Harrison penned more Beatles songs featuring his sitar-playing, including Within You Without You, and Inner Light. However, he realized that becoming a sitar master was unlikely, as even his teacher, Ravi Shankar, was still learning the instrument. Harrison later wrote Blue Jay Way, another Indian-inspired song (without the sitar) for the trippy Magical Mystery Tour album.

In early 1968, the Beatles found themselves at a crossroads. Their Magical Mystery Tour made-for-TV movie was widely panned, signaling the end of their psychedelic phase. The death of Beatles manager Brian Epstein profoundly affected the band, as he had been their glue. Seeking clarity, they traveled to India for a meditation course led by Maharishi Mahesh Yogi, who had become a popular spiritual figure in San Francisco. The Beatles and several of the Rolling Stones had previously met the guru in Wales. Accompanying the Beatles were notable musicians, artists and actors like Donovan, Mia Farrow, Mike Love (Beach Boys), jazz musician Paul Horn, photographer and producer Paul Saltzman and journalist Lewis Lapham. Together, they journeyed to the foothills of the Himalayas in search of solace and enlightenment.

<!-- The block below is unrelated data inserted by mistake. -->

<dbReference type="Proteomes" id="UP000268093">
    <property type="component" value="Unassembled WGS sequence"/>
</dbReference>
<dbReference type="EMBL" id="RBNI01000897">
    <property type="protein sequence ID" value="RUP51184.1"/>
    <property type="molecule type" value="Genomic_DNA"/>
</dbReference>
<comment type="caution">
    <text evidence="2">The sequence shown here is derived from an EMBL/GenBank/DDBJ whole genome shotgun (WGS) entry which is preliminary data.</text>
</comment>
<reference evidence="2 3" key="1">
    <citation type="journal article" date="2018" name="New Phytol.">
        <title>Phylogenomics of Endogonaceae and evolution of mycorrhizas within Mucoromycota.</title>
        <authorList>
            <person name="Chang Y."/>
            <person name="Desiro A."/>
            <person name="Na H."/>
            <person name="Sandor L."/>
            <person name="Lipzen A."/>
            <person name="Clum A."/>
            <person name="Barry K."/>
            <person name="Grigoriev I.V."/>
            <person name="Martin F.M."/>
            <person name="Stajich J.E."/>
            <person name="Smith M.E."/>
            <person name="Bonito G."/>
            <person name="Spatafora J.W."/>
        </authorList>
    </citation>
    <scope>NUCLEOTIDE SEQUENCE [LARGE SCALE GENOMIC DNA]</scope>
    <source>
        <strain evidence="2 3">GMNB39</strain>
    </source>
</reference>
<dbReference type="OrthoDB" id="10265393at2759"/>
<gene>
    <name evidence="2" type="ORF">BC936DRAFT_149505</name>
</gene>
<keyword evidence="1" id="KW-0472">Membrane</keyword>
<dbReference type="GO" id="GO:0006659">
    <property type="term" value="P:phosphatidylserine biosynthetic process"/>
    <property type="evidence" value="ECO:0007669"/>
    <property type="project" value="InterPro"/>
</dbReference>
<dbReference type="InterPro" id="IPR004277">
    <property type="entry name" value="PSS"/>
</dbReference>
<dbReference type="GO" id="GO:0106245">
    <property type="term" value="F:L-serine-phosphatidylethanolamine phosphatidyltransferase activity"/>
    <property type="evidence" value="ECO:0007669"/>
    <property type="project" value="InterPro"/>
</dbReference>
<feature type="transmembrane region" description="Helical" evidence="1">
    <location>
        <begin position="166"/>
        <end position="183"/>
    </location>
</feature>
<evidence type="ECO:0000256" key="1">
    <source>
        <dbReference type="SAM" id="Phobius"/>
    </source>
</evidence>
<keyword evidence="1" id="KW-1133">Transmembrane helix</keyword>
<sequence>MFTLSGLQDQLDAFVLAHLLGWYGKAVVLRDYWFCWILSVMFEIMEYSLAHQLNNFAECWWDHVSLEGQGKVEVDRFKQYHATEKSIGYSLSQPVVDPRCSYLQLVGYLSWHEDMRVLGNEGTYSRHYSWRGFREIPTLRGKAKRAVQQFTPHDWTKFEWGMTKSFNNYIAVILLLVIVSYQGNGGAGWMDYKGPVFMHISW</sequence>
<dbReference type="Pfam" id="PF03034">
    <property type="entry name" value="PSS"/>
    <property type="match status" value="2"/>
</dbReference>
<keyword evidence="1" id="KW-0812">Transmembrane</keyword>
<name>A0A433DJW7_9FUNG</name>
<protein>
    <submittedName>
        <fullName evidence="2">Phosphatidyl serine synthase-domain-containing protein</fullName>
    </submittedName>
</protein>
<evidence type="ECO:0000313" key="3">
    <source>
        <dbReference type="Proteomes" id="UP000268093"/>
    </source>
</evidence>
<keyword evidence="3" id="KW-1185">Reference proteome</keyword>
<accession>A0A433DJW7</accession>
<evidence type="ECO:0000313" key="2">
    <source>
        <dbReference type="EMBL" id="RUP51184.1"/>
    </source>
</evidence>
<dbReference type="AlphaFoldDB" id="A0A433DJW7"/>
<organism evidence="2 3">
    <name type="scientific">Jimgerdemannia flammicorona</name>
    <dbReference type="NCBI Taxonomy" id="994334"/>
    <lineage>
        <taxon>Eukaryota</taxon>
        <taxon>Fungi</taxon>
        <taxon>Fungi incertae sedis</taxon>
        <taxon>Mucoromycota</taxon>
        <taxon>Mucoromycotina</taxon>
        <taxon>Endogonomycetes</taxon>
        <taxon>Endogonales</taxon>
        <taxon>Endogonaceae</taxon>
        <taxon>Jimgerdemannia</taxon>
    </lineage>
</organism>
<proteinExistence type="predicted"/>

Regrettably, the quest for spiritual enlightenment was marred by human failings and worldly concerns. The guru attempted to exploit the popularity of his famous students and wanted to film a documentary with them, which the Beatles declined. When he made sexual advances toward Farrow, wanting to merge in a “cosmic hug,” she promptly left, shattering the purity of the experience. However, Lennon and McCartney still found inspiration and returned with almost 50 songs. Many were recorded for the White Album, and some made it onto later albums.